Routine property inspections
Routine property inspections generally occur every three months, or not less than four times per year. These inspections are a requirement under most landlord insurance policies and your Property Manager is required to provide a minimum of 48 hours notice, in writing, prior to any inspection. Due to time constraints it is not always possible to alter an inspection time, and your Property Manager is not obligated to do so. You are not required to be present for any inspection however you are most welcome to if you wish to discuss any issues around your tenancy.
Only the people listed on the tenancy agreement are permitted to reside at the property on a permanent basis. If a tenant on the agreement wishes to move out you must notify your Property Manager right away.
Although the landlord is responsible for insurance relating to the property itself, they are not responsible for insurance of the tenant’s possessions. If your belongings become damaged or destroyed by an event affecting the owner’s property (such as fire, storm damage, flooding, power outages, etc) your possessions are not insured by the owner.
- An electrical fault in the building starts a fire and the property is destroyed. Your possessions will not be covered by the owners insurance.
- You are away on holidays and an electrical fault causes a power outage in the building, and you then return home to find your fridge/freezer goods spoilt. The owner’s insurance will not cover your fridge/freezer goods.
- A storm blows a tree onto the house and in the process, your belongings are damaged. The owners insurance will not cover your possessions.
Therefore we recommend all tenants take out their own contents insurance, as well as rental insurance policy (or liability insurance), that will cover you for any possible damage you or one of your guests may cause to the property.
It is the tenant’s own responsibility to ensure you have set up your utilities accounts (gas, phone, power, internet etc) and these must be under your own name. Remember to close these accounts upon vacating.
Painting, decorating and renovating
If you wish to make any changes to the property including but not limited to decoration, painting or renovation, you must obtain written permission from the Property Manager before any work commences.
Water rates and other outgoings
The process around Water Rates will vary depending on where you live in New Zealand, however, under the Residential Tenancies Act 1986, the tenant is responsible for all metered use based on consumption.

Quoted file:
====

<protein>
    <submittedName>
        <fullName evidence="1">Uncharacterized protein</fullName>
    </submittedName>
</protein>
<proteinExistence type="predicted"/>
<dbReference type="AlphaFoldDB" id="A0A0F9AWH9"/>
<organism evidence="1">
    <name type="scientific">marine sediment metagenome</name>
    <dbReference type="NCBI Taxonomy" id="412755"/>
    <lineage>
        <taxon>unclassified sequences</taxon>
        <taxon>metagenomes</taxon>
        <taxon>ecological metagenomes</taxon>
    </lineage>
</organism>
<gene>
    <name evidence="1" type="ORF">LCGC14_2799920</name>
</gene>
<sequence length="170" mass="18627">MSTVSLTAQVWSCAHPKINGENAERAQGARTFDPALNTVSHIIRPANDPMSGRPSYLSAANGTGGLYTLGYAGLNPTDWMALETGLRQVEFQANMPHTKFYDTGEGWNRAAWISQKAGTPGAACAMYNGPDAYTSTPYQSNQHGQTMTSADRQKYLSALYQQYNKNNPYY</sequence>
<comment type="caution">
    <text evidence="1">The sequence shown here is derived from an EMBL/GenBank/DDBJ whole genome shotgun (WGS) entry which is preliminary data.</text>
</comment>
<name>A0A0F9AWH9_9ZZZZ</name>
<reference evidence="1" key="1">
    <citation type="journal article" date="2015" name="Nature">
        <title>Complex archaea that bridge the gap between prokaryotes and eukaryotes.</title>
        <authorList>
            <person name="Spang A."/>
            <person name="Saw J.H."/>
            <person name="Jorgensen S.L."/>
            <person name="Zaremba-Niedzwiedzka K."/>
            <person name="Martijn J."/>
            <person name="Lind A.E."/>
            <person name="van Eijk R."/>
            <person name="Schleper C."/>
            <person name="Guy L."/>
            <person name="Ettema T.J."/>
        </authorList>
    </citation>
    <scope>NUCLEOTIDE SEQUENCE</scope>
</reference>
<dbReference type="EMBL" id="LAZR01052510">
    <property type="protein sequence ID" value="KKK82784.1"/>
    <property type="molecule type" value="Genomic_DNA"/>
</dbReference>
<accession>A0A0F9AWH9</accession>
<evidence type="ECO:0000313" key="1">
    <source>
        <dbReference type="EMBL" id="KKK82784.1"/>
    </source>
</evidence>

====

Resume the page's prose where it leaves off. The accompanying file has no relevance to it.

Tenants can also be charged for waste water where the wastewater charge is exclusively attributable to the tenant’s use. A landlord is responsible for outgoings which are incurred regardless of whether the premises
are occupied or not e.g. any fixed charges. If the property is part of a Unit Title Development, and the Body Corporate rules regulate the supply of water amongst the units, then your Property Manager should point this out as well as supply you with a copy of the relevant body corporate rules. A tenant who fails to pay their water charges will be in breach of their agreement (unless their agreement states that water rates are included in the rent) and a Property Manager can issue a 14 days’ notice to remedy the breach. This may result in a Tenancy Tribunal application against your name.
Tenants are to park only in their designated areas that form part of their Tenancy. Please ensure that cars are not parked on grass verges or lawns and do not block shared driveways. Cars that are not warranted, registered or running are not permitted to be parked on the premises.
Pets and animals
Pets may only be kept at the property if you have first received written permission from your Property Manager, or it is allowed for by way of a clause in your Tenancy Agreement. Failure to do so will put you in breach of your Tenancy Agreement and could affect your ability to continue living in the property.
If the property you are renting has a fireplace, this cannot be used unless you have been given permission from your Property Manager in writing – a quick email can confirm this for you if you haven’t already been made aware. This is because some fireplaces are ornamental and may have their flue/chimney blocked in which case using it could cause a house fire or property damage.
If you wish to install any new picture hooks you will need to seek permission, in writing, from your Property Manager. Picture hooks can cause damage to the walls so if in doubt,the best policy is to always check with your Property Manager first. (Even Blu-Tack can leave an oily residue on a wall which does not disappear with repainting.)